HydePark1 gobeirne.jpg

Sydney community action[edit | edit source]

Sustainability initiatives[edit | edit source]

Climate action[edit | edit source]

Community energy[edit | edit source]


Community involvement[edit | edit source]

Sydney Your Say

Cycling activism[edit | edit source]

Critical Mass bicycle rides in Sydney and other cycling related links

Open spaces[edit | edit source]

Wikipedia: Parks in Sydney: Sydney is well endowed with open spaces, and has many natural areas, and open spaces, even within the city centre. These include the Chinese Garden of Friendship and Hyde Park (which is named after London's Hyde Park). The metropolitan area contains several national parks, including the Royal National Park, the second oldest national park in the world (after Yellowstone National Park), which occupies an area of 132 km². Completing Sydney's wide array of green spaces, the leader is the Royal Botanical Gardens, with its large amount of green spaces, lush plants and colourful flowers.

Sustainable transport activism[edit | edit source]

How the city of Sydney helped decrease car dependency[edit | edit source]

Australia's culture of car dependency is creating unnecessary urban congestion, time and financial costs for households and business, and contributing to Australia's high level of carbon emissions. The city of Sydney introduced a car-sharing policy in 2011 to encourage shared use of vehicles.

Car-sharing operators must offer fuel-efficient and low-emissions vehicles, make the cars available via a 24-hour web- and phone-based booking system, and provide a monthly report on the use of car-sharing parking spaces. The policy contains provisions that prevent spaces allocated to car sharing from being sold or transferred to new operators, and there is an annual fee for car-sharing operators to cover the administration costs of the policy.

According to the city of Sydney, they currently provide around 700 car-sharing spaces, which are utilized by two operators. As reported by Sydney Media, just five years after the policy was introduced the city has already exceeded its target of signing up 10 percent of households by 2016. Moreover, an average of nine people sign up to the scheme every day, which is utilized by over 26,000 customers — roughly 19,000 residents and 7,000 local businesses. An independent evaluation of the policy's impact was commissioned by the city in 2012. The SGS Economics and Planning study found that car sharing had already saved users $21 million per year, mostly from deferred car purchases amounting to $18.5 million. The policy also contributed to decreased travel times, reduced congestion, and lower carbon emissions.[1]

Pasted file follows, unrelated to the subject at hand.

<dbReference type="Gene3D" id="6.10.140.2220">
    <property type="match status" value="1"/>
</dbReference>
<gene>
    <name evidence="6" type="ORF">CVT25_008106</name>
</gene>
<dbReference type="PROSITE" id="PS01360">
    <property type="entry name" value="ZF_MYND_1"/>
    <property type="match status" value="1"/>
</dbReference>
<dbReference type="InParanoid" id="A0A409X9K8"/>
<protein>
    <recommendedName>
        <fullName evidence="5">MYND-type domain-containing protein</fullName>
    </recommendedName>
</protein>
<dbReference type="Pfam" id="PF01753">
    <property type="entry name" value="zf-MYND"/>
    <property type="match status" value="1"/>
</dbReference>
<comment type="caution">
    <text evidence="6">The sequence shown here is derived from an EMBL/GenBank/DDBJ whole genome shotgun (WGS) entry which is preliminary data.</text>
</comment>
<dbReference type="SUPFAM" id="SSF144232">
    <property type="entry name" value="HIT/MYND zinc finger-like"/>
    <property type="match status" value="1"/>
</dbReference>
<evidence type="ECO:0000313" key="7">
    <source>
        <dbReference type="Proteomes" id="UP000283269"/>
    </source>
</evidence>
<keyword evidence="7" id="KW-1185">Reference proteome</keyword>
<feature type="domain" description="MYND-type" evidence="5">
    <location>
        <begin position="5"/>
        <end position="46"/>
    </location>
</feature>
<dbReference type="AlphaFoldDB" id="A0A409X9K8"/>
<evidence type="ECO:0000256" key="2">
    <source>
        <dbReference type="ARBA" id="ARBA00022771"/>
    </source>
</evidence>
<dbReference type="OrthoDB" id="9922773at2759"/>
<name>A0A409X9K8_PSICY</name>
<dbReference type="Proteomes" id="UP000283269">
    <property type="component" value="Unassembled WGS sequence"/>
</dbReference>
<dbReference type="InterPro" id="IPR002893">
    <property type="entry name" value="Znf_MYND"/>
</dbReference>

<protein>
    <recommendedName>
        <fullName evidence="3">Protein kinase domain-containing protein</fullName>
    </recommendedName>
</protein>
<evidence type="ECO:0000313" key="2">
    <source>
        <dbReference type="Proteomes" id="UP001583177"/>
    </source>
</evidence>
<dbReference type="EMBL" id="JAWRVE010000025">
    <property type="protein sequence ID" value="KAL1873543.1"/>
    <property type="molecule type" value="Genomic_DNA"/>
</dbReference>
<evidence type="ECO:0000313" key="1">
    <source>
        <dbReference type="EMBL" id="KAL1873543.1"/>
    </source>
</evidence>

Public transport[edit | edit source]

Wikipedia: Public transport in Sydney is provided by an extensive network of public transport operating by modes including road, rail and water transport. According to the 2006 census, in terms of travel to work or study Sydney has the highest rate of public transport usage among the Australian capital cities of 26.3% with more than 80% of weekday trips to/from Central Sydney being made by public transport. According to the New South Wales State Plan, the state has Australia's largest public transport system. The network is regulated by Transport for NSW, which is working towards an integrated network serving Sydney, Newcastle, the Central Coast, the Blue Mountains, Wollongong and the Illawarra.

News and comment[edit | edit source]


City Of Sydney Announces 100% Renewable Energy Target, Apr 2 [2]


Postcard from Transition Bondi Beach, Australia, May 10 [3]


Sydney students pioneer Australian-first solar apartment project, Dec 2 [4]

Do Sydney and Canberra really need to choose between light rail and trees? Apr 25 [5]


Sydney brewery taps community solar, with local govt support, November 3 [6]

External links[edit | edit source]


References[edit | edit source]